Late last month we reported the remarkable anecdote of an Ohio factory owner who has numerous blue-collar jobs available at her company, but has one major problem: she is struggling to fill positions because so many candidates fail drug tests. Regina Mitchell, co-owner of Warren Fabricating & Machining in Hubbard, Ohio, told The New York Times this week that four out of 10 applicants otherwise qualified to be welders, machinists and crane operators will fail a routine drug test. While not quite as bad as the adverse hit rate hinted at by the Beige Book, this is a stunning number, and one which indicates of major structural changes to the US labor force where addiction and drugs are keeping millions out of gainful (or any, for that matter) employment.
Mitchell said that her requirements for prospective workers were simple: “I need employees who are engaged in their work while here, of sound mind and doing the best possible job that they can, keeping their fellow co-workers safe at all times." And yet, almost nobody could satisfy these very simple requirements.
Whether it was due to pervasive drug abuse, or for some other reason, but fast forward two weeks when in response to a special question in the July NAHB/Wells Fargo Housing Market Index (HMI) survey, US homebuilders said that labor and subcontractor shortages have become even more widespread in July of 2017 than they were in June of 2016.
This is a concern as the inventory of for-sale homes recently struck a 20-year low. And while economists and the public cry for more inventory, many builders are pressed to meet demand. A labor and subcontractor shortage in the building industry has worsened over the past year, according to the National Association of Home Builders/Wells Fargo Housing Market Index survey of single-family builders.
The July 2017 HMI survey asked builders about shortages in 15 specific occupations that were either recommended by Home Builders Institute (NAHB’s workforce development arm) or that NAHB found to be particularly significant when tabulating Bureau of Labor Statistics data for a recent article on Young Adults & the Construction Trades. Shortages (either serious or some) were at least fairly widespread for each of the 15 occupations, ranging from a low of 43 percent for building maintenance managers to a high of around 75 percent for the three categories of carpenters (rough, finished and framing).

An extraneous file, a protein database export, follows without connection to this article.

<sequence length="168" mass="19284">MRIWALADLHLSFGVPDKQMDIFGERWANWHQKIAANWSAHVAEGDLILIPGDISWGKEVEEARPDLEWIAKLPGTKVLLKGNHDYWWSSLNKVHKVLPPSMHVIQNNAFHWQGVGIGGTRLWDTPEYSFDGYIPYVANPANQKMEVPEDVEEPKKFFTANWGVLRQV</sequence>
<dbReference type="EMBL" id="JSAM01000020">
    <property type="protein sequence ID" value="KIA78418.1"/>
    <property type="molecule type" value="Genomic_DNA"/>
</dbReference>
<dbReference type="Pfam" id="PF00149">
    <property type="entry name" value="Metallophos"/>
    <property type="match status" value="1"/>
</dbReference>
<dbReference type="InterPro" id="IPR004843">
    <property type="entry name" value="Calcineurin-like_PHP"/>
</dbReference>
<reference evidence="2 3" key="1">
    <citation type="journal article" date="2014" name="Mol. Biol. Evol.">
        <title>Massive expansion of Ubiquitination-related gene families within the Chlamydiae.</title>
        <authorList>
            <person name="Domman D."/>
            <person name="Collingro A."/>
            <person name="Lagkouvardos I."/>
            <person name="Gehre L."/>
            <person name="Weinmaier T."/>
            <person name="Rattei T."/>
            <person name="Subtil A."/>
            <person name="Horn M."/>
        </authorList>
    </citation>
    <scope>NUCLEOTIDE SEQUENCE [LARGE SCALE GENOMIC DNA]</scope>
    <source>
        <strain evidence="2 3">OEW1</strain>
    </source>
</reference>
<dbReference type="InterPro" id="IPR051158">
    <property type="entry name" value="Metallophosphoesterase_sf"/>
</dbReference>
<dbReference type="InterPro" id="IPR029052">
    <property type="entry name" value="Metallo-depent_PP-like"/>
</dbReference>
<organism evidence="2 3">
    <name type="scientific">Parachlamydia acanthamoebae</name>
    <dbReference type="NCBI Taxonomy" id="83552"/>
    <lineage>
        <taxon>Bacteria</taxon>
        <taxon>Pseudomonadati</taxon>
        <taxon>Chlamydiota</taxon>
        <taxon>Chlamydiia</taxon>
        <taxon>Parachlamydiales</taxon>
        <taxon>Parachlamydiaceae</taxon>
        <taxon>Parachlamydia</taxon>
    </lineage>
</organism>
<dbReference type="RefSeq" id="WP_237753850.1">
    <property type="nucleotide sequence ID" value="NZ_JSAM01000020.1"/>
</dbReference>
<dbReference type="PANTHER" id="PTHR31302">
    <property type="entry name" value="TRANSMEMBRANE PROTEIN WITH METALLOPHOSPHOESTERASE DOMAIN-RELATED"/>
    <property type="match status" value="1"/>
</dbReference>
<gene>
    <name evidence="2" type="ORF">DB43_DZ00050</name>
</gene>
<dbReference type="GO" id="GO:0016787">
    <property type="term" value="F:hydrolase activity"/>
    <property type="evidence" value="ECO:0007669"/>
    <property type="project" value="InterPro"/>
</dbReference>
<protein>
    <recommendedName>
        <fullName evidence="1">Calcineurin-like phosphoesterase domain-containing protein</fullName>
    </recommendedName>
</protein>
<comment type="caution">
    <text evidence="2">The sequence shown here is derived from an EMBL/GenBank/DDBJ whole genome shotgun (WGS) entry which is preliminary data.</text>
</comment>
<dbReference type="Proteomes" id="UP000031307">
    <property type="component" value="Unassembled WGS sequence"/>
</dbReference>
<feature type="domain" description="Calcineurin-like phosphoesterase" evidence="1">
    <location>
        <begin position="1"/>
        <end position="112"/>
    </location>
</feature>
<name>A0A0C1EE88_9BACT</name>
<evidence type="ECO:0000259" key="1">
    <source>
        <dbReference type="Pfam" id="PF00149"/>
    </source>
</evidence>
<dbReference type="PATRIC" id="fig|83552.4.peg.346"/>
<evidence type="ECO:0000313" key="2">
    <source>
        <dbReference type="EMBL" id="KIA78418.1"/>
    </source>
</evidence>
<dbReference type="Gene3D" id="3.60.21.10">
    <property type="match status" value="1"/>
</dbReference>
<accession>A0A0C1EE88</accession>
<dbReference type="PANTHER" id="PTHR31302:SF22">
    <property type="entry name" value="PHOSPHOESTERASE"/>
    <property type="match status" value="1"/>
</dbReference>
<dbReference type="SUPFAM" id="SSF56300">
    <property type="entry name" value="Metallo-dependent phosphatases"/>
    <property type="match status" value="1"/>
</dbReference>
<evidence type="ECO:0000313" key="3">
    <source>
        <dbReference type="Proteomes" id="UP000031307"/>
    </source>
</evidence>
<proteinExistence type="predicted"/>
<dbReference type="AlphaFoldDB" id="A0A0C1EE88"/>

In addition to workers employed by single-family builders, the HMI survey asked about shortages of subcontractors, which have become even more widespread lately. In the July 2017 survey, the incidence of shortages was higher for subcontractors than for labor directly employed by builders in each of the 15 occupations. At the top of the chart, for example, 85% of builders reported a shortage of framing subcontractors, compared to “only” 77% who reported a shortage of framers directly employed.
According to the NAHB, historically, this has not always been the case: an average shortage calculated across the 9 trades that NAHB has covered in a consistent way since 1996 shows that labor and subcontractor shortages used to track each other fairly closely. Since 2013, however, a persistent gap has opened, with the 9-trade shortage for subcontractors running 5 to 7 percentage points higher.
One possible reason for the shortages proposed by the NAHB, is that some workers who were laid off and started their own trade contracting businesses during the housing downturn have returned to working for larger companies. This would improve the availability of workers directly employed by builders slightly, while shrinking the pool of firms available for subcontracting.
The 9-trade average shortage for labor has increased from a low of 21 percent in 2012 to 56 percent in 2016, and now 63 percent in 2017. And this trend has been very consistent. For each of the construction occupations covered in both years, the shortage percentage, whether for labor directly employed or subcontractors, increased between 2016 and 2017—with the sole exception of excavator subcontractors, for which the percentage remained roughly the same.
In an ominous coincidence, the 9-trade average labor shortage is now at its highest since 2000 (which marked the end of an extended period of strong GDP growth that tightened many labor markets and drove the overall unemployment rate down to 4.0 percent). The current labor shortage seems especially severe relative to housing starts, which have only partially recovered from their post-2006 decline.
NAHB's conclusion: "the historical pattern has been quite consistent across construction occupations. Shortages for most of the occupations are more widespread now than at any time since 2000. The exceptions are shortages that are at their all-time worst since NAHB first started asking the questions in 1996. For directly employed labor, the shortage of painters is now at its worst ever. For subcontractors, in addition to painters, shortages of framing crews and electricians are also at their all-time worst. For excavator subcontractors, the 2016 and 2017 shortages are essentially tied for worst all time.
But what is most troubling is that despite such "record" labor shortages, wages across both the construction sector, and certainly across the entire labor market, just refuse to rise. If a historic lack of qualified workers fails to boost wages.... what will?